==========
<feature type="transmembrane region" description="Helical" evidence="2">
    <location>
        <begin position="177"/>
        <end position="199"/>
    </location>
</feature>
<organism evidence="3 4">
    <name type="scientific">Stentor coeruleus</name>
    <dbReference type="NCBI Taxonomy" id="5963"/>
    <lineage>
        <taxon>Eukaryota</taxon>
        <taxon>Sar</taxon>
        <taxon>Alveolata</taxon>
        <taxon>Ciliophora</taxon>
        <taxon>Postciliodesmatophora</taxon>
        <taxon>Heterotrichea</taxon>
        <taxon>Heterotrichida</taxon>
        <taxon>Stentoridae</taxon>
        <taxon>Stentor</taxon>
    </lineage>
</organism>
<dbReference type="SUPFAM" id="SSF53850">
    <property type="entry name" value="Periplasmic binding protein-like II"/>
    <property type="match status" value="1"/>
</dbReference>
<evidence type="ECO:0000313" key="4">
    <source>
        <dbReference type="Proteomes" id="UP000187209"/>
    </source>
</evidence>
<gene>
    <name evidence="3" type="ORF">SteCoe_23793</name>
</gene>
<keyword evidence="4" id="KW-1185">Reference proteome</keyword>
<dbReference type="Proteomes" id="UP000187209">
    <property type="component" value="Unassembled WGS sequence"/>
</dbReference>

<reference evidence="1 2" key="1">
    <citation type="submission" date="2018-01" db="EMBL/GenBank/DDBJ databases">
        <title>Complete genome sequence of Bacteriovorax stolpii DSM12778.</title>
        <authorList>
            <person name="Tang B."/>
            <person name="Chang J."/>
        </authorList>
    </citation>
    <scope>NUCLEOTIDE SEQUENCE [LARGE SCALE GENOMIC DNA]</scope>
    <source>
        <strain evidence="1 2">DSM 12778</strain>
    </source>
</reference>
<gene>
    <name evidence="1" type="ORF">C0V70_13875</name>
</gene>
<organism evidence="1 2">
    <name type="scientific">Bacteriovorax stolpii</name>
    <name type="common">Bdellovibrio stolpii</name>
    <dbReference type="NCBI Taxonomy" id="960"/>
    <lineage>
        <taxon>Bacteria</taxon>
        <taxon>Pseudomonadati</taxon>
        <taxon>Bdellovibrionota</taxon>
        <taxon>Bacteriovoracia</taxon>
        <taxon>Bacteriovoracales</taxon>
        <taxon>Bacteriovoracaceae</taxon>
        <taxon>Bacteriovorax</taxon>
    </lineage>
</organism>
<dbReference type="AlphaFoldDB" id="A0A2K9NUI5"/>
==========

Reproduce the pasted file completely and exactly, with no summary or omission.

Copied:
<feature type="transmembrane region" description="Helical" evidence="2">
    <location>
        <begin position="177"/>
        <end position="199"/>
    </location>
</feature>
<organism evidence="3 4">
    <name type="scientific">Stentor coeruleus</name>
    <dbReference type="NCBI Taxonomy" id="5963"/>
    <lineage>
        <taxon>Eukaryota</taxon>
        <taxon>Sar</taxon>
        <taxon>Alveolata</taxon>
        <taxon>Ciliophora</taxon>
        <taxon>Postciliodesmatophora</taxon>
        <taxon>Heterotrichea</taxon>
        <taxon>Heterotrichida</taxon>
        <taxon>Stentoridae</taxon>
        <taxon>Stentor</taxon>
    </lineage>
</organism>
<dbReference type="SUPFAM" id="SSF53850">
    <property type="entry name" value="Periplasmic binding protein-like II"/>
    <property type="match status" value="1"/>
</dbReference>
<evidence type="ECO:0000313" key="4">
    <source>
        <dbReference type="Proteomes" id="UP000187209"/>
    </source>
</evidence>
<gene>
    <name evidence="3" type="ORF">SteCoe_23793</name>
</gene>
<keyword evidence="4" id="KW-1185">Reference proteome</keyword>
<dbReference type="Proteomes" id="UP000187209">
    <property type="component" value="Unassembled WGS sequence"/>
</dbReference>

<reference evidence="1 2" key="1">
    <citation type="submission" date="2018-01" db="EMBL/GenBank/DDBJ databases">
        <title>Complete genome sequence of Bacteriovorax stolpii DSM12778.</title>
        <authorList>
            <person name="Tang B."/>
            <person name="Chang J."/>
        </authorList>
    </citation>
    <scope>NUCLEOTIDE SEQUENCE [LARGE SCALE GENOMIC DNA]</scope>
    <source>
        <strain evidence="1 2">DSM 12778</strain>
    </source>
</reference>
<gene>
    <name evidence="1" type="ORF">C0V70_13875</name>
</gene>
<organism evidence="1 2">
    <name type="scientific">Bacteriovorax stolpii</name>
    <name type="common">Bdellovibrio stolpii</name>
    <dbReference type="NCBI Taxonomy" id="960"/>
    <lineage>
        <taxon>Bacteria</taxon>
        <taxon>Pseudomonadati</taxon>
        <taxon>Bdellovibrionota</taxon>
        <taxon>Bacteriovoracia</taxon>
        <taxon>Bacteriovoracales</taxon>
        <taxon>Bacteriovoracaceae</taxon>
        <taxon>Bacteriovorax</taxon>
    </lineage>
</organism>
<dbReference type="AlphaFoldDB" id="A0A2K9NUI5"/>